Tuesday, May 15, 2012

Charles Spurgeon, Baptist peacemaker

Charles Haddon Spurgeon
British Baptist minister Charles H. Spurgeon (1834-1892) is revered by many Baptists of conservative inclinations because of Spurgeon's staunch opposition to what he perceived to be liberal trends in the Baptist Union of Great Britain in the late nineteenth century. Fewer are aware of Spurgeon's equally staunch opposition to what he called "Periodical War Madness" in an essay of that title published in The Sword and Trowel in April 1878. Michael G. Long's anthology Christian Peace and Nonviolence: A Documentary History (Orbis Books, 2011), the subject of a previous blog post, introduced its inclusion of Spurgeon's essay: "Spurgeon was not a theological liberal, nor would anyone ever have mistaken him for a progressive biblical exegete. His biblical ethics, however, led him to denounce war, imperialism, and racial discrimination in no uncertain terms" (p. 130).

As the following excerpt from the essay as published in the Christian Peace and Nonviolence anthology shows, for Spurgeon Christian peacemaking must address not only the policies of nation-states but also the way individuals relate to one another in word and deed:

We should persuade all lovers of peace to labor perseveringly to spread the spirit of love and gentleness, which is indeed the spirit of Christ, and to give a practical bearing to what else may become mere theory. The fighting spirit must be battled with in all its forms, and the genius of gentleness must be cultivated. Cruelty to animals, the lust for destroying living things, the desire for revenge, the indulgence of anger--all these we must war against by manifesting and inculcating pity, compassion, forgiveness, kindness, and goodness in the fear of the Lord. Children must be trained with meekness and not with passion, and our dealings with our fellowmen must manifest our readiness to suffer wrong rather than to inflict it upon others. Nor is this all: the truth as to war must be more and more insisted on: the loss of time, labor, treasure, and life must be shown, and the satanic crimes to which it leads must be laid bare. It is the sum of all villainies, and ought to be stripped of its flaunting colors, and to have its bloody horrors revealed; its music should be hushed, that men may hear the moans and groans, the cries and shrieks of dying men and ravished women. War brings out the devil in man, wakes up the hellish legion within his fallen nature, and binds his better faculties hand and foot. Its natural tendency is to hurl nations back into barbarism, and retard the growth of everything holy and good....It ought not to be smiled upon as a brilliant spectacle, nor talked of with a light heart; it is a fitter theme for tears and intercessions. To see a soldier a Christian is a joy; to see a Christian a soldier is another matter (p. 132).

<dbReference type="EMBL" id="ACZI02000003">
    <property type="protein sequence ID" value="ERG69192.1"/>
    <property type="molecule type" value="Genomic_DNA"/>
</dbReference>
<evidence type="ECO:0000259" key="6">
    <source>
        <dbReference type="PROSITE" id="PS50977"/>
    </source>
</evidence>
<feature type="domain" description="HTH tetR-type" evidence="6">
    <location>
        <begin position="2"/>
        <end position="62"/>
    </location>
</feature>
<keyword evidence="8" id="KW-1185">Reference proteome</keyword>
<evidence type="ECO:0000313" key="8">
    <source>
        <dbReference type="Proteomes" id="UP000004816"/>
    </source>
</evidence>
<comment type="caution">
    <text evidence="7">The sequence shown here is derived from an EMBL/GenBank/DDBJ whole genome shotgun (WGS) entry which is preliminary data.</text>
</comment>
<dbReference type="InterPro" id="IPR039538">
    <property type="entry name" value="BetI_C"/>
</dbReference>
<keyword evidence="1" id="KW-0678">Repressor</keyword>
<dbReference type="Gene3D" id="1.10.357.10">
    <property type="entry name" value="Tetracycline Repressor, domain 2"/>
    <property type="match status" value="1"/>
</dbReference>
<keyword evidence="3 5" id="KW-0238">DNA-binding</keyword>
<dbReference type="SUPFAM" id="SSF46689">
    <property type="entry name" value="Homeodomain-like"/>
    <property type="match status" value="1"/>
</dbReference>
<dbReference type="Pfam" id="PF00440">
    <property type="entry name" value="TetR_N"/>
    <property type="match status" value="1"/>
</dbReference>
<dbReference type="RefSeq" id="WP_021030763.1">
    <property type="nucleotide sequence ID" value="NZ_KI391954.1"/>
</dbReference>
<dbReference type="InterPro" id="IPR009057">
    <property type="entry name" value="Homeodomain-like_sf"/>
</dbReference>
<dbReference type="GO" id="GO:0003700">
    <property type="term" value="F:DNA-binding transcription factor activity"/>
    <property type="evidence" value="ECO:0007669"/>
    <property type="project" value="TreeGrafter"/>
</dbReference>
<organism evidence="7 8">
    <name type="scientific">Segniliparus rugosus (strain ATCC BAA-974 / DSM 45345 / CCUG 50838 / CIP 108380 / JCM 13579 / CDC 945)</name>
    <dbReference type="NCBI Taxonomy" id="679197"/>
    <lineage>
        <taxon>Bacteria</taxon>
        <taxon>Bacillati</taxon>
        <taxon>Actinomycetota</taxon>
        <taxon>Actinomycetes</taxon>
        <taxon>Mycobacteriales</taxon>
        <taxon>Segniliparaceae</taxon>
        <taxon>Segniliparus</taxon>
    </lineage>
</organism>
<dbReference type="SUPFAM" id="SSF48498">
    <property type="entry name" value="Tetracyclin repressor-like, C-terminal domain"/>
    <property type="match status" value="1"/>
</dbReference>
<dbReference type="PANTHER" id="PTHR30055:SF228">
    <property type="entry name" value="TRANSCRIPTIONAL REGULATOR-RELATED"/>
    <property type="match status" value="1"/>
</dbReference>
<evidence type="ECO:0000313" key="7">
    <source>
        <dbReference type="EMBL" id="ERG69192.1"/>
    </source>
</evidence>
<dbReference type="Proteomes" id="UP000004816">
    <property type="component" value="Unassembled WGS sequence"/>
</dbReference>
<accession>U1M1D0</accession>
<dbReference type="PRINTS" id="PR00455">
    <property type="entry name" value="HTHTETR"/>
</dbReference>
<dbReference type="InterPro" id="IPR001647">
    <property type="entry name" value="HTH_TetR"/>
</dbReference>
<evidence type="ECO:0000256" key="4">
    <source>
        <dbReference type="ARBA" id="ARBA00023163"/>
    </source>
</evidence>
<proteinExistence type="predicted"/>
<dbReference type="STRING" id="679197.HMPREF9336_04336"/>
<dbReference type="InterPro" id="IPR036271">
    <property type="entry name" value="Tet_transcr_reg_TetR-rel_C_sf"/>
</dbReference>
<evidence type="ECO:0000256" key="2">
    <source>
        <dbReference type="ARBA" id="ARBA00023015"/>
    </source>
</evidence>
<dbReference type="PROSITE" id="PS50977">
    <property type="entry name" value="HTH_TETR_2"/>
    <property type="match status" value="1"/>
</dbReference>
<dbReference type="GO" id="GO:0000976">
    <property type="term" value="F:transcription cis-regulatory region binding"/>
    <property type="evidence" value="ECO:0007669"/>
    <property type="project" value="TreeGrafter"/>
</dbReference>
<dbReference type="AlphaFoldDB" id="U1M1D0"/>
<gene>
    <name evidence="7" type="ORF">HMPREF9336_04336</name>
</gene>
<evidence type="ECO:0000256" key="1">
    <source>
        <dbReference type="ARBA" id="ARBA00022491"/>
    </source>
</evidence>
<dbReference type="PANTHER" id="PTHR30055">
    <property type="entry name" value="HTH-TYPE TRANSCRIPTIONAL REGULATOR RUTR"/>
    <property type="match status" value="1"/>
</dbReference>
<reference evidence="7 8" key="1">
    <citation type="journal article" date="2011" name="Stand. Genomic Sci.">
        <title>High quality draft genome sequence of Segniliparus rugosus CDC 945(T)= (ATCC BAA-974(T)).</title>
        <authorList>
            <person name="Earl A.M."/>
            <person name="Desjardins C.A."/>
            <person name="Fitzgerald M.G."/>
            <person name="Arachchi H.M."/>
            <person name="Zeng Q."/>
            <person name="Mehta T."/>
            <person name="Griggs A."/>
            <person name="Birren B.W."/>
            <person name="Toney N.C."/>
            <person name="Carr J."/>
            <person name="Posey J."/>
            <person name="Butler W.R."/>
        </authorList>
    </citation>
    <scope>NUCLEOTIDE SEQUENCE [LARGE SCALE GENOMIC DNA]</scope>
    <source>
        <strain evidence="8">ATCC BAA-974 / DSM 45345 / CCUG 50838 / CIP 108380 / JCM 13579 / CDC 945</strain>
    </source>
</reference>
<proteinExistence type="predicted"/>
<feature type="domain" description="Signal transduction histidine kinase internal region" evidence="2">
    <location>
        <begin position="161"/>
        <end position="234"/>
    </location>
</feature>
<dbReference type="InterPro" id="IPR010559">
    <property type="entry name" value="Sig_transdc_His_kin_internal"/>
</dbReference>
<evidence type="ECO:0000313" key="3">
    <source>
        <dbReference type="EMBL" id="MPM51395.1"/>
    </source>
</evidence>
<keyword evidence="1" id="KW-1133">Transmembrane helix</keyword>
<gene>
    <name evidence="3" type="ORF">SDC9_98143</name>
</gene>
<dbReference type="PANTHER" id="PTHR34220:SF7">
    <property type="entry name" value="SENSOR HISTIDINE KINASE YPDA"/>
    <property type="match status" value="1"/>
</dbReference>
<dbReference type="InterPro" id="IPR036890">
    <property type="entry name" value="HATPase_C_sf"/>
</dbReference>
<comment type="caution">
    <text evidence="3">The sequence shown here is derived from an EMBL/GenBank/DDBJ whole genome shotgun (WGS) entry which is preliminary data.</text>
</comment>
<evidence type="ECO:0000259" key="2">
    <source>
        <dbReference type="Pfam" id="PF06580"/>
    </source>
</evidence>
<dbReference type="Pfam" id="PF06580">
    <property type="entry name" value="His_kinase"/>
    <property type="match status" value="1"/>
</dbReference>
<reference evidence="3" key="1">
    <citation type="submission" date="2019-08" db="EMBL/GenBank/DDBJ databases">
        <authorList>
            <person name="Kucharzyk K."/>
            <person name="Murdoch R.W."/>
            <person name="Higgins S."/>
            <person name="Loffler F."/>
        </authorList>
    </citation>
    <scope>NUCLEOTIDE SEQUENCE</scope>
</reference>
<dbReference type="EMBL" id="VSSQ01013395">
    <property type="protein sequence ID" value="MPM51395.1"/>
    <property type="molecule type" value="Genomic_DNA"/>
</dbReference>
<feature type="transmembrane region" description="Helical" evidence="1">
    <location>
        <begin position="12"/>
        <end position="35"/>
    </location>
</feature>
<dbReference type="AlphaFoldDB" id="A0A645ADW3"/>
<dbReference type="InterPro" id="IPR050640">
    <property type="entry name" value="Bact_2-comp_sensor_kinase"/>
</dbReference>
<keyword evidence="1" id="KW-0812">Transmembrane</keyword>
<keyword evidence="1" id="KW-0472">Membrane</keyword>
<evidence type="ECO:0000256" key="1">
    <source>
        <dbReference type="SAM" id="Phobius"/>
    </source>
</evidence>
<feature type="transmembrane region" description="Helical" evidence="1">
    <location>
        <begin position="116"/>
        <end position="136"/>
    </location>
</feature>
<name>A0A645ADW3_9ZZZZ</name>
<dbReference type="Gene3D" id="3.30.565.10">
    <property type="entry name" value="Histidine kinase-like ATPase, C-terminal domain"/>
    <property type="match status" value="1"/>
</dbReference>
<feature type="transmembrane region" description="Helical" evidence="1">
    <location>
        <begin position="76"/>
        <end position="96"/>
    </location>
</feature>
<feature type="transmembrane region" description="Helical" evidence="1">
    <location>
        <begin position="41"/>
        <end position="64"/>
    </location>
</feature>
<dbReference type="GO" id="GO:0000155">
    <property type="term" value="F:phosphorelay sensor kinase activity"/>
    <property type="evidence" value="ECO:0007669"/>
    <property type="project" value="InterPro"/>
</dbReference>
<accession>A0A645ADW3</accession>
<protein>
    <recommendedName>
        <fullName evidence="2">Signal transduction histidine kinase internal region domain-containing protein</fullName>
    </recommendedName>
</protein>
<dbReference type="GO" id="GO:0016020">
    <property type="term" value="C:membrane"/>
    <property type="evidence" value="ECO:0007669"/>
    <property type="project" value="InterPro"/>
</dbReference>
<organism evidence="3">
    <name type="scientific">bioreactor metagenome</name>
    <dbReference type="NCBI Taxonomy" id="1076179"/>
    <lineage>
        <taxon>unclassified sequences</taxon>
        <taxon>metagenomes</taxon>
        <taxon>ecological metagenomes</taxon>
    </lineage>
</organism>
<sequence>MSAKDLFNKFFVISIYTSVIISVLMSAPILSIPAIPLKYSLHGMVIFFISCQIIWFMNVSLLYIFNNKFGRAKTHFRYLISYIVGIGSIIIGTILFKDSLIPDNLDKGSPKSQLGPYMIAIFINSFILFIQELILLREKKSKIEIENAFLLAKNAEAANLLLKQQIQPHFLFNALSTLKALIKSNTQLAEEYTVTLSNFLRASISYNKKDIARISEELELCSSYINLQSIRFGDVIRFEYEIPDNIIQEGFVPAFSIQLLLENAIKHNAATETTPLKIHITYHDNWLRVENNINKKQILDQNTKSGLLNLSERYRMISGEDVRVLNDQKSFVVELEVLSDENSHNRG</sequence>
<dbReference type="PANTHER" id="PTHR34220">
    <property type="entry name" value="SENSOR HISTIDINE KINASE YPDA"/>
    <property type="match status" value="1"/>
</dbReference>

1 comment:

  1. Steven, a contrast to this idea would be Spurgeon's address on the National Day of Humiliation and Prayer when there had been an uprising in India. His comments were in a much different context and an earluer phase of his ministry, but gives one a different view of Spurgeon's beliefs about war, and are most strident to say the least. Over 23,000 peple heard this address at The Crystal Palace in London.